In light of all of the hullabaloo about PRISM and other spying technology, I thought it'd be good to remind all of your dear readers that we've had the technology to ensure private communications on the Internet for 22 years in the form of Pretty Good Privacy (and the much-more-commonly-used implementation, GnuPG). Ars Technica had an okay article about e-mail encryption with PGP which I recommend reading, although you should keep in mind that most security professionals would consider infrastructural PKI like SSL and S/MIME to be compromised by nation-state-level adversaries (and all associated MIC contractors).
Anyhow, my GPG …read more
I used to post these on Facebook as Notes, but since the Timeline refactor, I frankly have no idea how to use Notes; so I guess I'll just post on my own blog. I use last.fm (me) to track my music-listening habits (and sometimes for other things). As of some time recently, I've passed 60,000 scrobbled plays since 2006. Yay!
Here's a graph I made (click for ps version; gnuplot continues to be the best thing ever):
I've been using Google Chrome's dev channel for the past year or so as my primary browser, but between some questionable aesthetic decisions and Chrome's tendency to segfault every hour or so for the last few dev releases, I decided that it's time to give up on the faster browser in exchange for the usable browser. Toward that end, I'm going back to Firefox. I hear that Firefox 4 is the next cool thing, so I set it up on my work machine (4.0b10pre, if you're interested). And, of course, since I am both a die-hard vim user and …read more
Hello interested parties. dnsextd (in my git repository) now supports
TCP. It was actually sort of an amusing bug. I guess the dnsextd code
must date back to PowerPC, because it had an extra
ntoh call which on
little-endian systems would cause TCP requests to fail. It's fixed in
the "tcp" branch of my git repository. In case you're curious as to how
to get that repository, you would use the following:
% git clone //files.roguelazer.com/projects/mDNSResponder-214.git % cd mDNSResponder-214 % git branch --track tcp origin/tcp % git checkout tcp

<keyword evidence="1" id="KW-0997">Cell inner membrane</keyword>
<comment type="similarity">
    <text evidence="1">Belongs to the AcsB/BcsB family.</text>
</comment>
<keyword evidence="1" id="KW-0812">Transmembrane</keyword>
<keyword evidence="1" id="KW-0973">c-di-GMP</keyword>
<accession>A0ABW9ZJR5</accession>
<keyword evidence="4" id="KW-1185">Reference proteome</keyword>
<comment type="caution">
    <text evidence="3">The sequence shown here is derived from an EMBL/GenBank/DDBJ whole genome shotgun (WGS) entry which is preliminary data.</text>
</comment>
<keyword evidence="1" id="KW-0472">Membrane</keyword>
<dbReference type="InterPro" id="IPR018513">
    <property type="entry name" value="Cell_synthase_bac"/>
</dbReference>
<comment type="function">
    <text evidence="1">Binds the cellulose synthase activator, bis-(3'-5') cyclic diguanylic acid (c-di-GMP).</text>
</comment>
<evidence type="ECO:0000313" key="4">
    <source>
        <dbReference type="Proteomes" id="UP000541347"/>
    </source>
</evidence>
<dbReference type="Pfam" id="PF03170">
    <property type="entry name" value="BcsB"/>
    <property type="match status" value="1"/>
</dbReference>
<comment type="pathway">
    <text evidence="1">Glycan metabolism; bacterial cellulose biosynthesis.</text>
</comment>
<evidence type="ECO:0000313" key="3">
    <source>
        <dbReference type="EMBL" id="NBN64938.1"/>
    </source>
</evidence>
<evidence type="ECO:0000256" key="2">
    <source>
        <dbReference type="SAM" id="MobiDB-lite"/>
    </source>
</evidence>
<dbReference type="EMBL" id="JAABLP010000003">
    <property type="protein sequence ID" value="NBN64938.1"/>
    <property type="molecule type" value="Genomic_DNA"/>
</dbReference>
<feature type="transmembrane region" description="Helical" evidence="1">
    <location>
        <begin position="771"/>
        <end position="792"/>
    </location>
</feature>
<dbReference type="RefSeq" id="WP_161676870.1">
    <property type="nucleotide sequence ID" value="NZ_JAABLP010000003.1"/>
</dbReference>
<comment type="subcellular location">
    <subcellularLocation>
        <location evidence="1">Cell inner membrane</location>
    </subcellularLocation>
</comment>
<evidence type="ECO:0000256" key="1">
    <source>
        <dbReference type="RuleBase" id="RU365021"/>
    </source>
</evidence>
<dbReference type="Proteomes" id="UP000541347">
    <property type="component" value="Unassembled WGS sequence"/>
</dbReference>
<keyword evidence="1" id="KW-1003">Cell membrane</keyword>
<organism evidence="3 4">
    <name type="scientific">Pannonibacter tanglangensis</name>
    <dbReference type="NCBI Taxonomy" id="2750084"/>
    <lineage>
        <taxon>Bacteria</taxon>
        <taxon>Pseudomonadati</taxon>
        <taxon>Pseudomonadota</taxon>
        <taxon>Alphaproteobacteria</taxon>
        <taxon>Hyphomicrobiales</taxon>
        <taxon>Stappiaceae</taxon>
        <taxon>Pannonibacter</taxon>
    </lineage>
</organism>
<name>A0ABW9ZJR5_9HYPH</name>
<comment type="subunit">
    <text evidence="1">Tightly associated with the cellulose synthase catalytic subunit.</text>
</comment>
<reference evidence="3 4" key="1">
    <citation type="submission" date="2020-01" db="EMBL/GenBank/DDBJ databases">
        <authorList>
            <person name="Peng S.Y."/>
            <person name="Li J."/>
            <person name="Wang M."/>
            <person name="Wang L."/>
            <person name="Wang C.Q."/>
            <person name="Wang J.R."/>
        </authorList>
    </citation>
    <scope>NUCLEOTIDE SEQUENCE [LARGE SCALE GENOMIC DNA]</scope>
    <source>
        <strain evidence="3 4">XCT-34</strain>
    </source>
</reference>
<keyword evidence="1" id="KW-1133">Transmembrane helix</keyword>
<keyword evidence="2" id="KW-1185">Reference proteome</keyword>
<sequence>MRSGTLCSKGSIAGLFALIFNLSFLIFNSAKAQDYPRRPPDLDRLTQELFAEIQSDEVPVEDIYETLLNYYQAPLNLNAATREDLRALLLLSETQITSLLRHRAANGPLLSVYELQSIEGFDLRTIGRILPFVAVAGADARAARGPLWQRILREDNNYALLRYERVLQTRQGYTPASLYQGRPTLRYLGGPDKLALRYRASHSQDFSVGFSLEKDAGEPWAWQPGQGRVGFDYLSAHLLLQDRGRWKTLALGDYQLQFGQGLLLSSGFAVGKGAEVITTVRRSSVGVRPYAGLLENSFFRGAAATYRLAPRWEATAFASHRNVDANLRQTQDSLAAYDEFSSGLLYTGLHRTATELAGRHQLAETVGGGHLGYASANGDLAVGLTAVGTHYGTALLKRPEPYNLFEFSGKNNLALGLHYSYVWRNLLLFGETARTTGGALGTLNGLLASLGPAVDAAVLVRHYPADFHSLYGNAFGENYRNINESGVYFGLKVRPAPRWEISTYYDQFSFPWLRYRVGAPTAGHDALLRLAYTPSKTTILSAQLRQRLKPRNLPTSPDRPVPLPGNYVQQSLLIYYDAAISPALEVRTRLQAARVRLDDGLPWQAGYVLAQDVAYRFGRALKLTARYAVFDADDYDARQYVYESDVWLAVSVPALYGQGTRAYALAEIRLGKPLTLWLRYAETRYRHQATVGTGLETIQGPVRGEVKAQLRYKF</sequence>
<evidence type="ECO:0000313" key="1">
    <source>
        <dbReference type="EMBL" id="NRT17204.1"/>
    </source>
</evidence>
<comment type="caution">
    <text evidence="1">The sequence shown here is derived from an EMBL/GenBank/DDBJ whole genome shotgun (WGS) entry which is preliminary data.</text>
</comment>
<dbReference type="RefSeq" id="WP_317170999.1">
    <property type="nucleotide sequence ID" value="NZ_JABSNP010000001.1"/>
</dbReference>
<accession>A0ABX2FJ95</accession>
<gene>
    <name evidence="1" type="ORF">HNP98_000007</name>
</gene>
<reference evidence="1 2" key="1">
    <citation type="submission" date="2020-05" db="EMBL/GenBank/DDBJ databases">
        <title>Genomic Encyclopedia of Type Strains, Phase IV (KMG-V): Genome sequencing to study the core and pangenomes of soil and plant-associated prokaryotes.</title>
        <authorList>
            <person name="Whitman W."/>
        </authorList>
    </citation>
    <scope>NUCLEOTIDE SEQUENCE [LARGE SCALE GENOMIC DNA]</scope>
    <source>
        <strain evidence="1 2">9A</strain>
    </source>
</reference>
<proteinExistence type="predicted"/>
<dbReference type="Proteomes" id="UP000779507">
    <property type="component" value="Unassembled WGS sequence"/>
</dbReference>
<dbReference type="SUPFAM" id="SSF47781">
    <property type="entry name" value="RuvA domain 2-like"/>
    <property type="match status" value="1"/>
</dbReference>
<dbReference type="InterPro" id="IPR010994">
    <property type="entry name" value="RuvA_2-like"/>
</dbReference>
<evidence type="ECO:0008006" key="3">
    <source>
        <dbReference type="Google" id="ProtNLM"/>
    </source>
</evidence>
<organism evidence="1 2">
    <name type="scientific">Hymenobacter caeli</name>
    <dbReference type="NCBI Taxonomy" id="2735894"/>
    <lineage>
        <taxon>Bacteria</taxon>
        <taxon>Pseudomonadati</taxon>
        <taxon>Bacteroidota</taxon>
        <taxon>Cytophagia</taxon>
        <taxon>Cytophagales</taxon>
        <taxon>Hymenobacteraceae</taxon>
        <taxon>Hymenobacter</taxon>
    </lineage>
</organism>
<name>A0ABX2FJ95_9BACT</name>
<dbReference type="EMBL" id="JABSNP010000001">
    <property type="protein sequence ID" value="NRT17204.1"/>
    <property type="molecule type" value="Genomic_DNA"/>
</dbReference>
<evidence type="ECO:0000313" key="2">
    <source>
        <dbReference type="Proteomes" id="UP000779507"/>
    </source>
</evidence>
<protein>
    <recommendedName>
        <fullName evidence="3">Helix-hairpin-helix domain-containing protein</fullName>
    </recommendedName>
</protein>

If you need more setup help, Dynamic DNS: Part …read more
This post is a follow-up to Dynamic DNS
When last I left you, we had basic updateable DNS running and could update it from OS X. I've been a bit busy since then, but thanks to some prodding from @Loredo, I got back in and started looking at. What follows is the exciting story of how I got things up and running -- by the end of this post, you'll have access to a working copy of dnsextd for linux, and a client application that updates SRV and IP (A/AAAA) leases. Woo.read more
It's nice to have DNS records for all of your computers. It's a giant pain in the ass to remember IP addresses, especially if you're on something like a cable connection, where the IP address is dynamic (but only changes every month or two). Now, you could go ahead and use DynDNS or No-IP or something. But those are lame. You have to use a subdomain of one of their domains, and you have to use their software to update. You might be wondering if there's a better way. Well, there is. Standard DNS supports updating, it turns out. In BIND, this is managed through the allow-update parameter. I had some free time this week after I finished finals, so I went ahead and set it up, along with the other trimmings required for Wide-Area Bonjour. It's cool, so I thought I'd post a bit.
The most important resource for all of this stuff is dns-sd.org.
Aside from a couple of minor errors that I corrected and an update for
OS X 10.5+, this Tip will be based off of the guides from that site. So
credit to them.